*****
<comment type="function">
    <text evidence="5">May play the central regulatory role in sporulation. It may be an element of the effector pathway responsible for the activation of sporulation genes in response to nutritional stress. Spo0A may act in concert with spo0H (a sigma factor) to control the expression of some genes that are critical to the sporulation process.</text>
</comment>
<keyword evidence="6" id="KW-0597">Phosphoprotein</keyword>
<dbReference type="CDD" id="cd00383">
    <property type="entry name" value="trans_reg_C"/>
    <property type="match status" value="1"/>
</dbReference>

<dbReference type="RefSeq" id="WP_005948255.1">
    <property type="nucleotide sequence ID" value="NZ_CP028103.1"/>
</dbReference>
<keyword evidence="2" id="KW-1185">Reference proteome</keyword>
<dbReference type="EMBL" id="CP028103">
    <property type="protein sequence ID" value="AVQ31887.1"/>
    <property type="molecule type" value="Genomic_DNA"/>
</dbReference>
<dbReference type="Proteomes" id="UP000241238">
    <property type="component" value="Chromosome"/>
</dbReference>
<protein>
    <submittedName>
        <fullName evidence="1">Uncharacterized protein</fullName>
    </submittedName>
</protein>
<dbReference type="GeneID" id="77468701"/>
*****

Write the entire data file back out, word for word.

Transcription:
<comment type="function">
    <text evidence="5">May play the central regulatory role in sporulation. It may be an element of the effector pathway responsible for the activation of sporulation genes in response to nutritional stress. Spo0A may act in concert with spo0H (a sigma factor) to control the expression of some genes that are critical to the sporulation process.</text>
</comment>
<keyword evidence="6" id="KW-0597">Phosphoprotein</keyword>
<dbReference type="CDD" id="cd00383">
    <property type="entry name" value="trans_reg_C"/>
    <property type="match status" value="1"/>
</dbReference>

<dbReference type="RefSeq" id="WP_005948255.1">
    <property type="nucleotide sequence ID" value="NZ_CP028103.1"/>
</dbReference>
<keyword evidence="2" id="KW-1185">Reference proteome</keyword>
<dbReference type="EMBL" id="CP028103">
    <property type="protein sequence ID" value="AVQ31887.1"/>
    <property type="molecule type" value="Genomic_DNA"/>
</dbReference>
<dbReference type="Proteomes" id="UP000241238">
    <property type="component" value="Chromosome"/>
</dbReference>
<protein>
    <submittedName>
        <fullName evidence="1">Uncharacterized protein</fullName>
    </submittedName>
</protein>
<dbReference type="GeneID" id="77468701"/>